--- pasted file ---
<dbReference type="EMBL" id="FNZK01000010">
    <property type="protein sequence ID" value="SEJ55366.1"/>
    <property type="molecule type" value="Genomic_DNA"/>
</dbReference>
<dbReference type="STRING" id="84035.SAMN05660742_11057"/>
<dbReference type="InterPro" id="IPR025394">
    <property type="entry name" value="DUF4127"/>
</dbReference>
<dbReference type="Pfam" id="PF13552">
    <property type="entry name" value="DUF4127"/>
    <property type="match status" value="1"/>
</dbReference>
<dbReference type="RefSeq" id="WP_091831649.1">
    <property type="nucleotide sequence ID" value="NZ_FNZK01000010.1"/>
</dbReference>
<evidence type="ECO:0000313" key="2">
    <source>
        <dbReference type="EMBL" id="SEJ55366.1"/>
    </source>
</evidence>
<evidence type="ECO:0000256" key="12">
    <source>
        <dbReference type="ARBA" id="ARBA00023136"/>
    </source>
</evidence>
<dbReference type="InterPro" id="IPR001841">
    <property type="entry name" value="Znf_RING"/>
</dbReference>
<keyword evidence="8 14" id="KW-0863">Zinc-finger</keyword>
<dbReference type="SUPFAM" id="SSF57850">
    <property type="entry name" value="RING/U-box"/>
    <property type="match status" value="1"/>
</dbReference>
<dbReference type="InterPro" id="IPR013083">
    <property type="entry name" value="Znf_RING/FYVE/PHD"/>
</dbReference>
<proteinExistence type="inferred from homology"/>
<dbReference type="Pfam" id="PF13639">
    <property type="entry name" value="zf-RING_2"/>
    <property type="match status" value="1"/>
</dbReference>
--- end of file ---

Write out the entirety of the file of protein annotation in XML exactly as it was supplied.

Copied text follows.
<dbReference type="EMBL" id="FNZK01000010">
    <property type="protein sequence ID" value="SEJ55366.1"/>
    <property type="molecule type" value="Genomic_DNA"/>
</dbReference>
<dbReference type="STRING" id="84035.SAMN05660742_11057"/>
<dbReference type="InterPro" id="IPR025394">
    <property type="entry name" value="DUF4127"/>
</dbReference>
<dbReference type="Pfam" id="PF13552">
    <property type="entry name" value="DUF4127"/>
    <property type="match status" value="1"/>
</dbReference>
<dbReference type="RefSeq" id="WP_091831649.1">
    <property type="nucleotide sequence ID" value="NZ_FNZK01000010.1"/>
</dbReference>
<evidence type="ECO:0000313" key="2">
    <source>
        <dbReference type="EMBL" id="SEJ55366.1"/>
    </source>
</evidence>
<evidence type="ECO:0000256" key="12">
    <source>
        <dbReference type="ARBA" id="ARBA00023136"/>
    </source>
</evidence>
<dbReference type="InterPro" id="IPR001841">
    <property type="entry name" value="Znf_RING"/>
</dbReference>
<keyword evidence="8 14" id="KW-0863">Zinc-finger</keyword>
<dbReference type="SUPFAM" id="SSF57850">
    <property type="entry name" value="RING/U-box"/>
    <property type="match status" value="1"/>
</dbReference>
<dbReference type="InterPro" id="IPR013083">
    <property type="entry name" value="Znf_RING/FYVE/PHD"/>
</dbReference>
<proteinExistence type="inferred from homology"/>
<dbReference type="Pfam" id="PF13639">
    <property type="entry name" value="zf-RING_2"/>
    <property type="match status" value="1"/>
</dbReference>